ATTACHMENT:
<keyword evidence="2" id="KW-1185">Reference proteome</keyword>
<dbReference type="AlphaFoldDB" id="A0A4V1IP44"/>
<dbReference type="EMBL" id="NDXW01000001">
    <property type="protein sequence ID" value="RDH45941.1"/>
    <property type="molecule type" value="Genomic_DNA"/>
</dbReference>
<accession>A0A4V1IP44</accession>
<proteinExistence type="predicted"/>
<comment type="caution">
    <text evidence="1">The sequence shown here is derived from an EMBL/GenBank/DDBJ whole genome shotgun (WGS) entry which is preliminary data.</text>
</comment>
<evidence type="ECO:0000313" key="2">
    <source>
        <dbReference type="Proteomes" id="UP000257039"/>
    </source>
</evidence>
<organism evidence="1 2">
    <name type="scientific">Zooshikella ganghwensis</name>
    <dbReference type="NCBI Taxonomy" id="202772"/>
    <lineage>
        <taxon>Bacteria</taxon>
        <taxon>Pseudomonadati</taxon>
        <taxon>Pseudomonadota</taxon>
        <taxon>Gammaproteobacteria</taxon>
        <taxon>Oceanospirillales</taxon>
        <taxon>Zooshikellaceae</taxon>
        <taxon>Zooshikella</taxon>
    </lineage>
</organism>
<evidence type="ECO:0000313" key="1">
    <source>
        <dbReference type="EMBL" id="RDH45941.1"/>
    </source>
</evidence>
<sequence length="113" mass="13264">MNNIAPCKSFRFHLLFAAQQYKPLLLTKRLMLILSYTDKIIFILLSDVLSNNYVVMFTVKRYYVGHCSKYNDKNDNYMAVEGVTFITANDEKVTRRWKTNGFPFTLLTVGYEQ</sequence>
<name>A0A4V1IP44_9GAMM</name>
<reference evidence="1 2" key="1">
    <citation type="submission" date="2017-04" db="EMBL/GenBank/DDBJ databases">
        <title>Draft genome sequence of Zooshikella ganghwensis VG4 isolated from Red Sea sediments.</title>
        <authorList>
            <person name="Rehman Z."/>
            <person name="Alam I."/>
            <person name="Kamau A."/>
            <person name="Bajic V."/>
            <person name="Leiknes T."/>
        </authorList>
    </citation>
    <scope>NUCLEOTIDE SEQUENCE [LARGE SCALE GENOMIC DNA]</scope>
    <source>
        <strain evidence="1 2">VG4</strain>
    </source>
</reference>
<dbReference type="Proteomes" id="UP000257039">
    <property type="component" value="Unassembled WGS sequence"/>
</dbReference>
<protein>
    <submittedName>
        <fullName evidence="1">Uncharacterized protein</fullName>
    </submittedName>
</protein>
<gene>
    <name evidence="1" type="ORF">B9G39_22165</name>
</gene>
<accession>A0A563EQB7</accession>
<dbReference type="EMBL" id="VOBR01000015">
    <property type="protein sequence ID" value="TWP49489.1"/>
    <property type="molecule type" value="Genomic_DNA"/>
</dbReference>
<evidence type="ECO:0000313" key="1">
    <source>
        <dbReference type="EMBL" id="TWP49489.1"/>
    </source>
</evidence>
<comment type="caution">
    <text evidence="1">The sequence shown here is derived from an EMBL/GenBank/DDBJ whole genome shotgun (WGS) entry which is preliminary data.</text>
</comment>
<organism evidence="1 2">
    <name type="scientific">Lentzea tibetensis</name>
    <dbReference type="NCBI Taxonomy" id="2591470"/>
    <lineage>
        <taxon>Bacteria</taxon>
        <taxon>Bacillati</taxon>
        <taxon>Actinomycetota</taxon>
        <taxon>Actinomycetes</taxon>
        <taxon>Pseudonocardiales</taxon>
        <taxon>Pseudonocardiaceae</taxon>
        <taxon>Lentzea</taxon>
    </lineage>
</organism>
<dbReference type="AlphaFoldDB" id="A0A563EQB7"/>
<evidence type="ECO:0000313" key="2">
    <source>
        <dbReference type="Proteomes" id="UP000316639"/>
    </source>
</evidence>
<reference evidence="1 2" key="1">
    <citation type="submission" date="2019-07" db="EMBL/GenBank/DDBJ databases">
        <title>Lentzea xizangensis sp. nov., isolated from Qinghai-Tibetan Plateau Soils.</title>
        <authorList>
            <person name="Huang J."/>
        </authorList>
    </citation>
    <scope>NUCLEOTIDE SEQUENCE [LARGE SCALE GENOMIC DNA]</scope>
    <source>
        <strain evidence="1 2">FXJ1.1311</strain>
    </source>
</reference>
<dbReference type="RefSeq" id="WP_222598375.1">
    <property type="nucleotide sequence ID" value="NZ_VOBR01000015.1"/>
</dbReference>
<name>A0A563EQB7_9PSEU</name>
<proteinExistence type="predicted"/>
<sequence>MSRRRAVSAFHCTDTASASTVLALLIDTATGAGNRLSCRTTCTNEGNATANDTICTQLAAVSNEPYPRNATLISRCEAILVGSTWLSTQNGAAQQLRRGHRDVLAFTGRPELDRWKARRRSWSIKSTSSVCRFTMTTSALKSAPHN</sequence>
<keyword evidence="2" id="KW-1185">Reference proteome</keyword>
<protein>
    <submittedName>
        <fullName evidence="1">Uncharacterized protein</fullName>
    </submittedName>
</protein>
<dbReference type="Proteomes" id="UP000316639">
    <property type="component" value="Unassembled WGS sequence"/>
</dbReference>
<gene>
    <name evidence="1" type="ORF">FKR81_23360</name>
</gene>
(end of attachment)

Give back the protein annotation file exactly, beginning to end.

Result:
<keyword evidence="2" id="KW-1185">Reference proteome</keyword>
<dbReference type="AlphaFoldDB" id="A0A4V1IP44"/>
<dbReference type="EMBL" id="NDXW01000001">
    <property type="protein sequence ID" value="RDH45941.1"/>
    <property type="molecule type" value="Genomic_DNA"/>
</dbReference>
<accession>A0A4V1IP44</accession>
<proteinExistence type="predicted"/>
<comment type="caution">
    <text evidence="1">The sequence shown here is derived from an EMBL/GenBank/DDBJ whole genome shotgun (WGS) entry which is preliminary data.</text>
</comment>
<evidence type="ECO:0000313" key="2">
    <source>
        <dbReference type="Proteomes" id="UP000257039"/>
    </source>
</evidence>
<organism evidence="1 2">
    <name type="scientific">Zooshikella ganghwensis</name>
    <dbReference type="NCBI Taxonomy" id="202772"/>
    <lineage>
        <taxon>Bacteria</taxon>
        <taxon>Pseudomonadati</taxon>
        <taxon>Pseudomonadota</taxon>
        <taxon>Gammaproteobacteria</taxon>
        <taxon>Oceanospirillales</taxon>
        <taxon>Zooshikellaceae</taxon>
        <taxon>Zooshikella</taxon>
    </lineage>
</organism>
<evidence type="ECO:0000313" key="1">
    <source>
        <dbReference type="EMBL" id="RDH45941.1"/>
    </source>
</evidence>
<sequence length="113" mass="13264">MNNIAPCKSFRFHLLFAAQQYKPLLLTKRLMLILSYTDKIIFILLSDVLSNNYVVMFTVKRYYVGHCSKYNDKNDNYMAVEGVTFITANDEKVTRRWKTNGFPFTLLTVGYEQ</sequence>
<name>A0A4V1IP44_9GAMM</name>
<reference evidence="1 2" key="1">
    <citation type="submission" date="2017-04" db="EMBL/GenBank/DDBJ databases">
        <title>Draft genome sequence of Zooshikella ganghwensis VG4 isolated from Red Sea sediments.</title>
        <authorList>
            <person name="Rehman Z."/>
            <person name="Alam I."/>
            <person name="Kamau A."/>
            <person name="Bajic V."/>
            <person name="Leiknes T."/>
        </authorList>
    </citation>
    <scope>NUCLEOTIDE SEQUENCE [LARGE SCALE GENOMIC DNA]</scope>
    <source>
        <strain evidence="1 2">VG4</strain>
    </source>
</reference>
<dbReference type="Proteomes" id="UP000257039">
    <property type="component" value="Unassembled WGS sequence"/>
</dbReference>
<protein>
    <submittedName>
        <fullName evidence="1">Uncharacterized protein</fullName>
    </submittedName>
</protein>
<gene>
    <name evidence="1" type="ORF">B9G39_22165</name>
</gene>
<accession>A0A563EQB7</accession>
<dbReference type="EMBL" id="VOBR01000015">
    <property type="protein sequence ID" value="TWP49489.1"/>
    <property type="molecule type" value="Genomic_DNA"/>
</dbReference>
<evidence type="ECO:0000313" key="1">
    <source>
        <dbReference type="EMBL" id="TWP49489.1"/>
    </source>
</evidence>
<comment type="caution">
    <text evidence="1">The sequence shown here is derived from an EMBL/GenBank/DDBJ whole genome shotgun (WGS) entry which is preliminary data.</text>
</comment>
<organism evidence="1 2">
    <name type="scientific">Lentzea tibetensis</name>
    <dbReference type="NCBI Taxonomy" id="2591470"/>
    <lineage>
        <taxon>Bacteria</taxon>
        <taxon>Bacillati</taxon>
        <taxon>Actinomycetota</taxon>
        <taxon>Actinomycetes</taxon>
        <taxon>Pseudonocardiales</taxon>
        <taxon>Pseudonocardiaceae</taxon>
        <taxon>Lentzea</taxon>
    </lineage>
</organism>
<dbReference type="AlphaFoldDB" id="A0A563EQB7"/>
<evidence type="ECO:0000313" key="2">
    <source>
        <dbReference type="Proteomes" id="UP000316639"/>
    </source>
</evidence>
<reference evidence="1 2" key="1">
    <citation type="submission" date="2019-07" db="EMBL/GenBank/DDBJ databases">
        <title>Lentzea xizangensis sp. nov., isolated from Qinghai-Tibetan Plateau Soils.</title>
        <authorList>
            <person name="Huang J."/>
        </authorList>
    </citation>
    <scope>NUCLEOTIDE SEQUENCE [LARGE SCALE GENOMIC DNA]</scope>
    <source>
        <strain evidence="1 2">FXJ1.1311</strain>
    </source>
</reference>
<dbReference type="RefSeq" id="WP_222598375.1">
    <property type="nucleotide sequence ID" value="NZ_VOBR01000015.1"/>
</dbReference>
<name>A0A563EQB7_9PSEU</name>
<proteinExistence type="predicted"/>
<sequence>MSRRRAVSAFHCTDTASASTVLALLIDTATGAGNRLSCRTTCTNEGNATANDTICTQLAAVSNEPYPRNATLISRCEAILVGSTWLSTQNGAAQQLRRGHRDVLAFTGRPELDRWKARRRSWSIKSTSSVCRFTMTTSALKSAPHN</sequence>
<keyword evidence="2" id="KW-1185">Reference proteome</keyword>
<protein>
    <submittedName>
        <fullName evidence="1">Uncharacterized protein</fullName>
    </submittedName>
</protein>
<dbReference type="Proteomes" id="UP000316639">
    <property type="component" value="Unassembled WGS sequence"/>
</dbReference>
<gene>
    <name evidence="1" type="ORF">FKR81_23360</name>
</gene>